Thanks a lot for such a wonderful advice. I am planning to run my first marathon after two weeks. Your all suggestions looks very much helpful to first timers.
Just signed up for my first marathon! Chicago Marathon Oct. 9, 2011!!!
I will be on this site often for advice!
Very useful nicely written and put my mind to rest as have my first marathon tomoz. 🙂
My husband and i are a week away from our first marathon and all of our worries and concerns and more are in your tips. I am sooo relieved to have found this it answered alot of my questions without me asking thank you thank you
i am running my first half-marathon on Sunday.. the more/fitness women’s half.. so glad i found this.. thanks for the solid tips..
Matt, I just want to thank you for your article. I’ll be running my first marathon this coming Sunday in Madrid, and I stumbled upon your article from a search on marathon last-minute advice. I’m so nervous and anxious, I have so many questions about the mechanics of he day not to mention about the running itself… Your article has given me a good measure of peace. That’s the best way I can explain it. THANKS!!!!!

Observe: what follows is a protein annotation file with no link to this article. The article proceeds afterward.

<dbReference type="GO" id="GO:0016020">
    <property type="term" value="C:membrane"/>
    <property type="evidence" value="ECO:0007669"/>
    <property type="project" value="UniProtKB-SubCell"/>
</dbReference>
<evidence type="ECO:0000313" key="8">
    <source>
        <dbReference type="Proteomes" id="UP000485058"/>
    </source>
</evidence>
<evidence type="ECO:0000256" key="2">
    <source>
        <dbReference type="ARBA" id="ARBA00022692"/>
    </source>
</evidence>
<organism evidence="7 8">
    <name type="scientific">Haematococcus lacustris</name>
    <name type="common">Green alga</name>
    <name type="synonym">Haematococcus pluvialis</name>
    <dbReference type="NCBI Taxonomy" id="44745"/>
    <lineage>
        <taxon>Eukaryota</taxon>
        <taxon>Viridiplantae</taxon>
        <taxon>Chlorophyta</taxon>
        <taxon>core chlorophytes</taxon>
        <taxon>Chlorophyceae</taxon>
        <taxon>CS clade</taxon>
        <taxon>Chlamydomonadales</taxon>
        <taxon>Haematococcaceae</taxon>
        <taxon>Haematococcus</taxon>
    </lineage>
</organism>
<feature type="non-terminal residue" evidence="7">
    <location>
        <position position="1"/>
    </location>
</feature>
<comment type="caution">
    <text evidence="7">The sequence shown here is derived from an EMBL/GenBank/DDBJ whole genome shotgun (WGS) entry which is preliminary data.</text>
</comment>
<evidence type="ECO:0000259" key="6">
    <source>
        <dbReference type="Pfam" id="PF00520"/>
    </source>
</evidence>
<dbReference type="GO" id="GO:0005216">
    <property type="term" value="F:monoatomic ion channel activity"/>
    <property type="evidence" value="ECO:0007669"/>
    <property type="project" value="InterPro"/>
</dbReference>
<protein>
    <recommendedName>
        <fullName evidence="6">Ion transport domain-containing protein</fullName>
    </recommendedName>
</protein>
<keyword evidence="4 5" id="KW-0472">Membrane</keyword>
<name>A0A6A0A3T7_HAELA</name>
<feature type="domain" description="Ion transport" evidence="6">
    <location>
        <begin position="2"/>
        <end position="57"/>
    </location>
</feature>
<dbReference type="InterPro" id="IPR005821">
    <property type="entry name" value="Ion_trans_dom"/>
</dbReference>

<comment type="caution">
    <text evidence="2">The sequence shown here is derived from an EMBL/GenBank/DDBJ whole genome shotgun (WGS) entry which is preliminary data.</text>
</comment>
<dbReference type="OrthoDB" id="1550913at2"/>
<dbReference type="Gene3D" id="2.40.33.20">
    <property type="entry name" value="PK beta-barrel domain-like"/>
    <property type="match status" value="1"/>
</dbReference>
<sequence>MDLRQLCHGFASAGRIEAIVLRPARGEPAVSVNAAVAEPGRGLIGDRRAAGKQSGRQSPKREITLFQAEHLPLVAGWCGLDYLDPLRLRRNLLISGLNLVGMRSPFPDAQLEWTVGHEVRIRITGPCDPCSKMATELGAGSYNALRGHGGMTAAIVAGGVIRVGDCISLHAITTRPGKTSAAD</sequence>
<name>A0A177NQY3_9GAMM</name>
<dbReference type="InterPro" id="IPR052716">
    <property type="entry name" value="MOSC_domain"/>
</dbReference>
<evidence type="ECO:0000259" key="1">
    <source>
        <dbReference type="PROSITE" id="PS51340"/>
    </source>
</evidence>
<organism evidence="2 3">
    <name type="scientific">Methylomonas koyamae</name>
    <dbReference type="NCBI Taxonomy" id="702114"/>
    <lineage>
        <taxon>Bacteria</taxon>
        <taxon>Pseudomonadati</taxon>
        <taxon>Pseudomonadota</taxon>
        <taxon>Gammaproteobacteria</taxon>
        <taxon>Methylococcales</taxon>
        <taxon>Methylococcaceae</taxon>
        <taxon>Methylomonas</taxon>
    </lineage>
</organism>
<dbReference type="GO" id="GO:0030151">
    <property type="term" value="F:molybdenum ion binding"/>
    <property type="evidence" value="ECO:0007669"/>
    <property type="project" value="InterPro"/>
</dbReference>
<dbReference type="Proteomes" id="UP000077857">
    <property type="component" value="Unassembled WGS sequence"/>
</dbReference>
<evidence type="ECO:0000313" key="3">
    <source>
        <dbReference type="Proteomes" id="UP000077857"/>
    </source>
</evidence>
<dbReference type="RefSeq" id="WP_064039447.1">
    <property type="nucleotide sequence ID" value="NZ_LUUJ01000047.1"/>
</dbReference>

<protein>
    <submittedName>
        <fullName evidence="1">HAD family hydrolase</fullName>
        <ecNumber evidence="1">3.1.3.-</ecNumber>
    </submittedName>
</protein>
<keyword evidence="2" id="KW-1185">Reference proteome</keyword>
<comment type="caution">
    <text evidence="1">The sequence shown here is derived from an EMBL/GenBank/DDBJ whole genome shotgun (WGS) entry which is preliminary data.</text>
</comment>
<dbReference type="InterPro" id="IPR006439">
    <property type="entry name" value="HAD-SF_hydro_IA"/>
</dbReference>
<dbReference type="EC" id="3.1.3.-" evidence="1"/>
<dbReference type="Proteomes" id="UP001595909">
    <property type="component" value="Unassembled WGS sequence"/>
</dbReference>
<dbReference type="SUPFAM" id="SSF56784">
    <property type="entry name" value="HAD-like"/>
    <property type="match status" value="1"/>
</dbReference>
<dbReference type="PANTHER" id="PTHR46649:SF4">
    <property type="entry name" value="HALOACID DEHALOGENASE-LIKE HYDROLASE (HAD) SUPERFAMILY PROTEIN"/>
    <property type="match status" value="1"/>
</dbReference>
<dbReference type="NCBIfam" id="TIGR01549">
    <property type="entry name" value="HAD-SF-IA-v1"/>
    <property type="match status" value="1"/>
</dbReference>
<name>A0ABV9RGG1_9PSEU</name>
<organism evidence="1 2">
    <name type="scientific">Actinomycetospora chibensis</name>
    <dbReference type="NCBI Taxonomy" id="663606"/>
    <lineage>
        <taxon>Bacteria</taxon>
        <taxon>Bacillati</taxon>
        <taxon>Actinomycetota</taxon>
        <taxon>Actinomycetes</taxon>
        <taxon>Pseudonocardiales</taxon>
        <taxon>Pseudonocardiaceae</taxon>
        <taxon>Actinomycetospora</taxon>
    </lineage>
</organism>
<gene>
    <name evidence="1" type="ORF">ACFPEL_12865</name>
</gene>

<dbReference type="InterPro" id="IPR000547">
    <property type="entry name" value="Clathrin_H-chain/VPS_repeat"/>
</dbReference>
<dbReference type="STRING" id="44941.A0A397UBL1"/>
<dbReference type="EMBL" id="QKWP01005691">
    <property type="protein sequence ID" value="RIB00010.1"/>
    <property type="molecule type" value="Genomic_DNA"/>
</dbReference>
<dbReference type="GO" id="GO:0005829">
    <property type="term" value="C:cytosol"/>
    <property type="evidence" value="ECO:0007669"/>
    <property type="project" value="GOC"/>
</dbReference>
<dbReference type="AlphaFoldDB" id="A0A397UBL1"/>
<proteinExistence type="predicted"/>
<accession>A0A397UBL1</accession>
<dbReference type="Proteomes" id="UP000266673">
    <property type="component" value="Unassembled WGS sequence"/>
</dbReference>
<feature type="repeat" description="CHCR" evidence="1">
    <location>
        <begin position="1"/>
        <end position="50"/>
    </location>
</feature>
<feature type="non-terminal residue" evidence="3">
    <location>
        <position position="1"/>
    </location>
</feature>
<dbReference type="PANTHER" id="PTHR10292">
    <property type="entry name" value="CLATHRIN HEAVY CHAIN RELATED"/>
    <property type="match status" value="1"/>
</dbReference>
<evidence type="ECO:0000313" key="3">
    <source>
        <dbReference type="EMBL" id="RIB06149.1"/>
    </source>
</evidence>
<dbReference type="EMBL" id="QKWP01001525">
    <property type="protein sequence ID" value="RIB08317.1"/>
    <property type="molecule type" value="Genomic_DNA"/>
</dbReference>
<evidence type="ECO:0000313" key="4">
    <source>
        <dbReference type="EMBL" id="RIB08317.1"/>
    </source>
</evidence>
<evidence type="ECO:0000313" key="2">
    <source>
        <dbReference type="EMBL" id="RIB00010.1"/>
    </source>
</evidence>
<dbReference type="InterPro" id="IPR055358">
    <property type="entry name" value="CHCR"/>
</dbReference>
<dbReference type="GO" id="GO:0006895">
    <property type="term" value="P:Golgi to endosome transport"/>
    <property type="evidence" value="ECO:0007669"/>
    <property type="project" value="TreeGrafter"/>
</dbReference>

Thanks for all your great tips. I’m running my first half-marathon this weekend. Your blog has lots of helpful stuff!
I having been training for a sprint Tri (August 11th) but I am also planning on doing my first marathon (December 3rd St. Jude). I am starting to second guess my decision to train for a Tri so close to increasing my marathon training. Currently, my long runs have gotten up to 7 miles. I have about 20 weeks until the marathon and I will have about 16 once the Tri is over.
My questions: Do you think I should switch gears to focus more heavily on running? If I don’t switch gears is 16ish weeks enough time to train for the marathon? I have been considering buying your training plan, if I can do 7 miles am I ready for your 16 week plan?
I really love your blog thanks for all the great information!
Throw your long sleeve shirt that keeps you warm in the morning “To the side of the road?” Dude, how about a public trash bin instead. Can you imagine 23,000 t-shirts in the gutters of LA?